I’d argue that Alan Meckler has been trying to blog for a couple of years now, and he still doesn’t know how to do it. His posts are little more more than summations from on high, with all the personality of a bic pen.

I’d argue that Doc Searls said it best recently when he recapped, “you don’t make money with your blog, you make money because of it.”

Sure, there’s the ad revenue, and that’s nice, but the amazing thinking, creativity, and writing flowing across so many good blogs — and the links and professional networks developing through those things — hold even more promise than sidebar shout-outs.

I’d blog whether I was making money because of it or not–and I wasn’t making money blogging back when I started.

Would Alan Meckler be blogging if it wasn’t tied to money? Doubt it.

That’s the rub, isn’t it.

Om Malik


sometime you say really pithy smart things on other people’s blogs. for that I am pretty grateful.

i agree, more options for writers is a good thing, and not a bad thing. i hope we can sift and find real gems. take for instance dave zatz, who is smart and informed. blogging got us guys like zatz. and nothing wrong with that


Om Malik


i am looking forward to seeing you at the MESH as well. it will be ton of fun. hopefully we can swap ideas at that point. i think it is good to get a non-US perspective on this whole thing as well!

Jeremy Wright

By the way, Om, see you in a few weeks at Mesh! Really looking forward to your session. Willy you be at the speaker’s pre-conference bit on Monday night?

Jeremy Wright

I’d argue that a properly done blog should be like a really good, ultra niche magazine: high quality content, news, reviews, tips, photos, conference reports, etc. And that such a blog can easily pay the author a living. I know hundreds of bloggers doing just that, outside of networks, and with far less pages than Jason’s talking about.

Hell, I know bloggers making 500K on blogging full-time. And we have a number of bloggers approaching 2K/month blogging just 4 hours a day.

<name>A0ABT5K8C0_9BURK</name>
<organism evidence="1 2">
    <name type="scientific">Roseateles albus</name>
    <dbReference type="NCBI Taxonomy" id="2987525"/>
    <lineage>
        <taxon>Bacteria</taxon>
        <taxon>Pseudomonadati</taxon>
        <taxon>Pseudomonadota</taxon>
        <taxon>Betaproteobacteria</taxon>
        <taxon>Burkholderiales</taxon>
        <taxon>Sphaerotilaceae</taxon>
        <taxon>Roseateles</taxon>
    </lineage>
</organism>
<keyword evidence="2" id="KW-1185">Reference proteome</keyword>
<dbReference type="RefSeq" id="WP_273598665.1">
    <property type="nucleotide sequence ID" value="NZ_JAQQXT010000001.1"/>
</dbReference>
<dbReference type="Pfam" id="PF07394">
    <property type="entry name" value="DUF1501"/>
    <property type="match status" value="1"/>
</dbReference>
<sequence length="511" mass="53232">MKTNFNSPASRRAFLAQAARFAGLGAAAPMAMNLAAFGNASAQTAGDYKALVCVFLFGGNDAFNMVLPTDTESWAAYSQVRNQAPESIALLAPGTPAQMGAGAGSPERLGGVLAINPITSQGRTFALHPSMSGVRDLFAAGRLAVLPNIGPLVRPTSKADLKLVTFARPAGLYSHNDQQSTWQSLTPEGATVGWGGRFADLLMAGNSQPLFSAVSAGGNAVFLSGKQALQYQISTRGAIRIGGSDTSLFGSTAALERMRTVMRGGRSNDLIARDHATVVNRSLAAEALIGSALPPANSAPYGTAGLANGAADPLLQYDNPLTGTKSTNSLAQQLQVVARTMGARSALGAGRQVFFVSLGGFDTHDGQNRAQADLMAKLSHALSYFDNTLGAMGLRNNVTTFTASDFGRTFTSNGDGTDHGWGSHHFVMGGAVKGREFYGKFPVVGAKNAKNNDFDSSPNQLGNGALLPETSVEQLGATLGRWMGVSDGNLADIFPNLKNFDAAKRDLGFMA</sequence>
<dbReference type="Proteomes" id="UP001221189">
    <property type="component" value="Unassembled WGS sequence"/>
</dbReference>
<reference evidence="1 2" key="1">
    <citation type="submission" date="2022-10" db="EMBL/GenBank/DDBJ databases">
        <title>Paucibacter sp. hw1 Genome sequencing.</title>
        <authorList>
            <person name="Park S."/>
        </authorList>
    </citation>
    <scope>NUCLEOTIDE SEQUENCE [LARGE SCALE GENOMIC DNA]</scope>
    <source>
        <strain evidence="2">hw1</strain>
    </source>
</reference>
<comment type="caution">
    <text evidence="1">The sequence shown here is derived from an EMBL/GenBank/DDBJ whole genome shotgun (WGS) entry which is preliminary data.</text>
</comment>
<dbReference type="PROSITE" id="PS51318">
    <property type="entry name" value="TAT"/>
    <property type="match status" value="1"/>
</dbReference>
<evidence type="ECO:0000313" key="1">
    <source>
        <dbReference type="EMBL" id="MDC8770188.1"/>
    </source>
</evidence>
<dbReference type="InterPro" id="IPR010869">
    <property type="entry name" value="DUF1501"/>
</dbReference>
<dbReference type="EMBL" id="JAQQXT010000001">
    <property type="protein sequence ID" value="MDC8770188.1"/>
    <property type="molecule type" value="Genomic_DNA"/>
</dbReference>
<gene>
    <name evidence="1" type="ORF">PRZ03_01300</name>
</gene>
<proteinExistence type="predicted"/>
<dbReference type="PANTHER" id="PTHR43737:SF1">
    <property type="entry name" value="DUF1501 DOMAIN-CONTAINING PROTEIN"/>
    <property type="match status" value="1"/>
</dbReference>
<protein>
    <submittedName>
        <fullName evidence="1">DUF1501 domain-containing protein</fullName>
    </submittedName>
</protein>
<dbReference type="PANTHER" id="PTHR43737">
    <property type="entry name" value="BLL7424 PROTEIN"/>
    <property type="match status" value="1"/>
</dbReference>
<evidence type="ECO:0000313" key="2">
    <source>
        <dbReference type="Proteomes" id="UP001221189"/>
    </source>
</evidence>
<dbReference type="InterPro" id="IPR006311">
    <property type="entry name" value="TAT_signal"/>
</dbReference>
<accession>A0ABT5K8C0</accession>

We’re not yet, as an industry (blog networks) hitting 1$/word. But we will. The industry, such as it is, is less than 2 years old. Hitting 10c/word as an average after 2 years (which we’re doing) is pretty damned good. Not good enough to hire star writers with, but good enough as a first step.


If you’re a writer you don’t do it to make money… I never have. However, if you work hard and create a brand you can make money. GigaOm,, and are the perfect examples… they’ve become real brands and they could sell for real money at some point.

The same is true for directors… you can spend your money and make an indie film and hope it becomes something huge, or you can sell your idea to a studio and have them mess with it. If you go with a studio you give up control but it’s not your money. If you do the indiefilm it’s your money and you are in control. Different models for different people at different points in their lives. Some writers/directors want to get a check every two weeks and sleep at night, some artists want to risk it all and wake up in a cold sweat at night wondering about the bills and deadlines.

The blogosphere is just another set of options for writers… now they can work for “the man” (WSJ, NYT, B2.0), themselves (with the support of Adsense, AdBrite, Battelle’s thing), or a boutique studio (i.e. Gawker, WIN).

More options for the artists is always a good thing.